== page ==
Saturday, March 12, 2011

Humanoid Poll: Gygaxian Naturalism?

After the last post (The Orcs of Gothic Greyhawk) it seemed like a good time for a new poll.  Regarding humanoids, do you use the Gygaxian Naturalism approach (as presented in the 1E Monster Manual) in your game, or do you take a whimsical approach to humanoids?

I've taken a whimsical approach - first, because I want the most important conflicts in the game to have a moral quality grounded in the "real world" that I think you can only achieve when the conflict is people vs people.

I do like the whimsy factor; Orcs are made in cauldrons by witches, and the various Goblinoids all grow on vines from pumpkins and squashes in the Fairy Otherworld, hatched by the Goblin King.

Plus, when DMing for 8 year olds - I don't want the neighbor's kids having to torch the humanoid nursery.

However, I tend to think this will be a minority approach and the idea of Gygaxian Naturalism is well ingrained; the 1E Monster Manual presents a comprehensive simulation of a fantasy setting in it's myriad details, and AD&D is still the gorilla in the room.


  1. I tend to mix the two but err mostly on the side of the fantastic. Orcs are men turned into-pig men (psuedo-Circe style) and Mites spawn from the stones of old buildings.

    Hell, one of my PC races might spring fully formed form over-large mushrooms (Gnomes).

  2. You know I love that Dark Country, Evan - lots of ideas there that can be pulled into Gothic Greyhawk.

    I was planning on having Gnolls be similar to your Orcs - the old demon crone of the great steppes, the Baba Yaga, transforms her marauders into the Hyena-men that sometimes invade across the Barrier Peaks. (Baba Yaga would be a great villain from the west of the Dark Country, too).

  3. I make my games as naturalistic as possible EXCEPT when it comes to my humanoids, which are all just fully grown males. Rather than explain it my players and I all sort of agree to gloss over the subject. In the back of my mind I guess I imagine all humanoids encountered are some kind of war band (or part of an army if they are numerous) that has ventured far from wherever the women and children are. Though I could also go for the Mandragora solution.

  4. I tend to do both: more "normal" monsters (orcs, for example) would be treated in a naturalist manner -- tribes, &c. Humanoids that strike me as more unusual, horrific, or "mythic" --Meenlocks, for example-- would get the more fantastic background such as you describe for goblins. (I like that "Garden of the Goblin King," btw.) I will confess to being anything but consistent in my approach. :)

    BTW, I found this blog via a mention in a comment at Grognardia. Loved the discussion of Illusionism and meaningful player choice. It mirrored a lot of my own sentiments.

  5. I do both but leaning more toward the Gygaxian side.

  6. I voted "fantastic" as I like that notion quite a lot, but in practice I use both (which wasn't an option). Orcs, goblins, etc. breed, but their origin is "fantastic." They were brewed or spawned a long time ago, but are now a race unto themselves that can propagate. Since the breed quickly, there is no need any longer to spawn them, but its still possible and does occur.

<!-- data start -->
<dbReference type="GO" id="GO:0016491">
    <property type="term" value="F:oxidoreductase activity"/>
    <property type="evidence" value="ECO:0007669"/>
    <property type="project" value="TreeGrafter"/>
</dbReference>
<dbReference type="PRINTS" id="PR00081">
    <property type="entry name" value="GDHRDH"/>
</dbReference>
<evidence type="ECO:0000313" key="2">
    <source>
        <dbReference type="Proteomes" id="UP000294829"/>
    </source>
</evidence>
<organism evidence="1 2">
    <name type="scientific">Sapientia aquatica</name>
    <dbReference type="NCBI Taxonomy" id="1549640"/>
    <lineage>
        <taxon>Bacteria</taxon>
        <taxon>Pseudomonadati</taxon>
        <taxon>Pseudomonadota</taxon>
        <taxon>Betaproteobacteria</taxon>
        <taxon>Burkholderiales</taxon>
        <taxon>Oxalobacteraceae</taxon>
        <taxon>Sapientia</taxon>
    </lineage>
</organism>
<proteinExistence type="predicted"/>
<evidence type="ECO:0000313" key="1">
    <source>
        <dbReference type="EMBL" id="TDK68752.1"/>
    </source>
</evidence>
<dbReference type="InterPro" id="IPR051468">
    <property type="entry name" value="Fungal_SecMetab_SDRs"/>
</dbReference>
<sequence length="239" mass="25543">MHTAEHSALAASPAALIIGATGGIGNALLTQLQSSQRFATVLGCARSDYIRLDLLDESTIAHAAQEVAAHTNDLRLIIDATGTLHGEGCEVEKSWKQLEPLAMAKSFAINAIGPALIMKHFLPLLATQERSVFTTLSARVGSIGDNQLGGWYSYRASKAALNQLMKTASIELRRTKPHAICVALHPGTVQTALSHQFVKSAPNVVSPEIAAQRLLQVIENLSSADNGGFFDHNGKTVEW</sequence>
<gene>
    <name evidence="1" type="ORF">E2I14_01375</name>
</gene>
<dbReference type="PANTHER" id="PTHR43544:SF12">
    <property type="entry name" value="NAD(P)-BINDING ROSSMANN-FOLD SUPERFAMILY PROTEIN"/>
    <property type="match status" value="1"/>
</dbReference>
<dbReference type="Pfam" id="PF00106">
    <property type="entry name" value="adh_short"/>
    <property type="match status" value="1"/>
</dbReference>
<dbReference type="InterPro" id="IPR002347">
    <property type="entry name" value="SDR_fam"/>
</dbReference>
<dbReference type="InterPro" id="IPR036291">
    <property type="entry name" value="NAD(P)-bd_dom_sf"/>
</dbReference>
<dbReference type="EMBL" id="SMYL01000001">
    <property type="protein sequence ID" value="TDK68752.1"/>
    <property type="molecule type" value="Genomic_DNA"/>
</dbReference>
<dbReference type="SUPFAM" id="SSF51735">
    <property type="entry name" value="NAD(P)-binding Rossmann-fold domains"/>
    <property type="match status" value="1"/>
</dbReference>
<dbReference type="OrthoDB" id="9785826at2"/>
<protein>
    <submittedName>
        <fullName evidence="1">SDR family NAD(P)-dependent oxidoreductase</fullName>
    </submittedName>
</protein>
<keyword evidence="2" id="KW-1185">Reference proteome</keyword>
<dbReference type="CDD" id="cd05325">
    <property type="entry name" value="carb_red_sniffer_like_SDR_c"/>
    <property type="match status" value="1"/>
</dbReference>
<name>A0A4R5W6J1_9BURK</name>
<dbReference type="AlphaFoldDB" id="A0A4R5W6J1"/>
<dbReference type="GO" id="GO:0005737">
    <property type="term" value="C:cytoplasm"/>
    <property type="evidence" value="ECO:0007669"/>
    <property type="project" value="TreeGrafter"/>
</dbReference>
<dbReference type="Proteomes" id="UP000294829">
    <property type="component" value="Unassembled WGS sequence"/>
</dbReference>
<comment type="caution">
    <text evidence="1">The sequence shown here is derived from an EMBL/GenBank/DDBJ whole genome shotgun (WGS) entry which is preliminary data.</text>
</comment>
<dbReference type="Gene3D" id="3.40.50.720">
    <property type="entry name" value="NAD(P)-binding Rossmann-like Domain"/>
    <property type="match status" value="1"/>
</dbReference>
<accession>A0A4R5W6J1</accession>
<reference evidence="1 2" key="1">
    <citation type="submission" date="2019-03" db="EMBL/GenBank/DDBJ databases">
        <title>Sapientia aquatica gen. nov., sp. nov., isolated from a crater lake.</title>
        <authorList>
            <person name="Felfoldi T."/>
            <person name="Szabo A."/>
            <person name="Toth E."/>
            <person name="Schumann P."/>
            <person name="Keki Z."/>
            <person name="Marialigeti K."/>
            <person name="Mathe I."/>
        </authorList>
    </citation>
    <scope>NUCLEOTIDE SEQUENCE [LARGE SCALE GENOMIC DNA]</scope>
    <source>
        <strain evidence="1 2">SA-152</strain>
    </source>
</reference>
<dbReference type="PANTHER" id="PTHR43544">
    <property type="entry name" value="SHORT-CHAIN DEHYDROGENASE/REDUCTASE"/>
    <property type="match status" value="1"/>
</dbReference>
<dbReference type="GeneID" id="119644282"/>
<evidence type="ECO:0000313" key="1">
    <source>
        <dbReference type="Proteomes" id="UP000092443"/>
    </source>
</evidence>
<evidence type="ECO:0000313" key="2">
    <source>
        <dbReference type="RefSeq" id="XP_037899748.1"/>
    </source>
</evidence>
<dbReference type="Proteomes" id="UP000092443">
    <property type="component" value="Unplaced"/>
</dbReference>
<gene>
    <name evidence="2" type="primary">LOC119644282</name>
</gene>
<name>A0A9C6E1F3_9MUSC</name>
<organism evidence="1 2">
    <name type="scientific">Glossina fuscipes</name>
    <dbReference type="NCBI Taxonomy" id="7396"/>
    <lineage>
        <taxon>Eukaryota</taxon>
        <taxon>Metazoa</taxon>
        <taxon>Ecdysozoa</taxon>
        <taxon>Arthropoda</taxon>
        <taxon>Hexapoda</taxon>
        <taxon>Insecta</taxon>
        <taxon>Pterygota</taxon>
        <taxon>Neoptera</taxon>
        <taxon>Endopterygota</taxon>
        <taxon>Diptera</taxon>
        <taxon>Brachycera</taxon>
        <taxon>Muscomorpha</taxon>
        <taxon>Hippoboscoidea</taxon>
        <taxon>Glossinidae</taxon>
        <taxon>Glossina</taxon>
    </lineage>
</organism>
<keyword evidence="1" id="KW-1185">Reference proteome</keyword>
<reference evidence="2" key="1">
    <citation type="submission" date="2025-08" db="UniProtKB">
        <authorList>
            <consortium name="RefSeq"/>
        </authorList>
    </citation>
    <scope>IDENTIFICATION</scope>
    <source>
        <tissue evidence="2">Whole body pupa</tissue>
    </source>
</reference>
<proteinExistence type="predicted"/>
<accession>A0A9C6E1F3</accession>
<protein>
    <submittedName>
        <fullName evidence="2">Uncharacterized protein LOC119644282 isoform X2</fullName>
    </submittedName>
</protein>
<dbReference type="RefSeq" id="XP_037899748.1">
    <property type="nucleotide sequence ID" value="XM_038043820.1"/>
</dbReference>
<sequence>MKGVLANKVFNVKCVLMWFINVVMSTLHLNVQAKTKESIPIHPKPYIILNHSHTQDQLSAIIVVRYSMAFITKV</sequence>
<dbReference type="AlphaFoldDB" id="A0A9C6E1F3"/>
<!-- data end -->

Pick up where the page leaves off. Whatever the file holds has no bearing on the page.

7. This post has sparked a few interesting thoughts in my mind, as well as an interesting discussion with Hani (my beloved spouse), about whether or not are goblins a natural race, or nasty spirits/faeries/godlings.

    And, as a result, I've decided that the goblins (and bugbears and kobolds) of my Wounded Gaia setting would be malevolent spirits/faeries/godlings with very minor (cantrip-level) magical abilities and being vulnerable to various Protection from Spirits spells, scrolls and items.

    Snow Orcs, on the other hand, would be actual humans or humanoids inter-bred with spirits (ice spirits, most likely), the same as my Dwarves are essentially Neanderthals inter-bred with earth spirits.

  8. Nice idea. I have always gone with the more naturalistic approach, simply because I like the intelligent humanoid races to be just as complex as humans etc; but the idea of goblins being grown like apples, orcs bubbling up out of cauldrons... you apply those ideas to some many monsters. Trolls shaped from stone and brought to life by witchcraft; bullywugs are mutated frogs, and so on.

  9. I can see the value of both approaches, though I tend to favor naturalism.

    What I've come to favor in the world of the City is a naturalistic approach to something which is inherently unnatural.

    That is to say, a creatures reproduction/ habits/ habitat may make no biological (or even just plan logical) sense, but they can still be cataloged and described in a naturalistic fashion.

  10. "Dependent on type", please? My Raviien* were grown, but now breed in huge colonies.

    *Raviien a birdman of sorts.

  11. I voted for "naturalistic" though in practice I'm using a variety of approaches depending on the kritter in question.

    I've decided that my goblins breed naturally (and very quickly) but have no noncombatants. All goblins - males, females, kits - are vicious little buggers. Finding a goblin "nursery" or common room should be a terrifying experience the first time it happens, (evil laugh).

    Right now I'm trying to decide if I need to treat hobgoblins and/or bugbears differently.